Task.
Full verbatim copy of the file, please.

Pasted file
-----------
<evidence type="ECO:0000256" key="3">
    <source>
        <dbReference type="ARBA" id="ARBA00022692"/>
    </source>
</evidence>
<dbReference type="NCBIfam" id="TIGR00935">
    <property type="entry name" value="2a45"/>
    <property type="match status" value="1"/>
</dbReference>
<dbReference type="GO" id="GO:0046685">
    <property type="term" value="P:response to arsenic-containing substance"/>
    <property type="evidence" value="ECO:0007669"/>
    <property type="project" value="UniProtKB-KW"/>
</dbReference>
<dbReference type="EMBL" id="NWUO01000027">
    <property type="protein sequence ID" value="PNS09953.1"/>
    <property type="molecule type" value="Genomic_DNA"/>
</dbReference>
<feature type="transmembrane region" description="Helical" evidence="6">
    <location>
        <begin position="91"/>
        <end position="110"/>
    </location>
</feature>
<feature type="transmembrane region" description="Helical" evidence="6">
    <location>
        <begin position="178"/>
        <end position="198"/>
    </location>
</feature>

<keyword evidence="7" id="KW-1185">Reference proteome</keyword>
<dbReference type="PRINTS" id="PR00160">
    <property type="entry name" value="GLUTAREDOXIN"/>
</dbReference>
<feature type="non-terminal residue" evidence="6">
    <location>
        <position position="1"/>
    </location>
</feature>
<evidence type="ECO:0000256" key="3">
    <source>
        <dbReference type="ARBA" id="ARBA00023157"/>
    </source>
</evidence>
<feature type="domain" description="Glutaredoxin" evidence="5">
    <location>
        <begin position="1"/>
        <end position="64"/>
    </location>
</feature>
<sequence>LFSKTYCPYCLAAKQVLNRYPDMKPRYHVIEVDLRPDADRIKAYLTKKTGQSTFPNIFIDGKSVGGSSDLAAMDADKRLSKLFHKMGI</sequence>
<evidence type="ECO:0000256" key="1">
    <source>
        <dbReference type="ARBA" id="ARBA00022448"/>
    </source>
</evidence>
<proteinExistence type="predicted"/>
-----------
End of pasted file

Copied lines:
<evidence type="ECO:0000256" key="3">
    <source>
        <dbReference type="ARBA" id="ARBA00022692"/>
    </source>
</evidence>
<dbReference type="NCBIfam" id="TIGR00935">
    <property type="entry name" value="2a45"/>
    <property type="match status" value="1"/>
</dbReference>
<dbReference type="GO" id="GO:0046685">
    <property type="term" value="P:response to arsenic-containing substance"/>
    <property type="evidence" value="ECO:0007669"/>
    <property type="project" value="UniProtKB-KW"/>
</dbReference>
<dbReference type="EMBL" id="NWUO01000027">
    <property type="protein sequence ID" value="PNS09953.1"/>
    <property type="molecule type" value="Genomic_DNA"/>
</dbReference>
<feature type="transmembrane region" description="Helical" evidence="6">
    <location>
        <begin position="91"/>
        <end position="110"/>
    </location>
</feature>
<feature type="transmembrane region" description="Helical" evidence="6">
    <location>
        <begin position="178"/>
        <end position="198"/>
    </location>
</feature>

<keyword evidence="7" id="KW-1185">Reference proteome</keyword>
<dbReference type="PRINTS" id="PR00160">
    <property type="entry name" value="GLUTAREDOXIN"/>
</dbReference>
<feature type="non-terminal residue" evidence="6">
    <location>
        <position position="1"/>
    </location>
</feature>
<evidence type="ECO:0000256" key="3">
    <source>
        <dbReference type="ARBA" id="ARBA00023157"/>
    </source>
</evidence>
<feature type="domain" description="Glutaredoxin" evidence="5">
    <location>
        <begin position="1"/>
        <end position="64"/>
    </location>
</feature>
<sequence>LFSKTYCPYCLAAKQVLNRYPDMKPRYHVIEVDLRPDADRIKAYLTKKTGQSTFPNIFIDGKSVGGSSDLAAMDADKRLSKLFHKMGI</sequence>
<evidence type="ECO:0000256" key="1">
    <source>
        <dbReference type="ARBA" id="ARBA00022448"/>
    </source>
</evidence>
<proteinExistence type="predicted"/>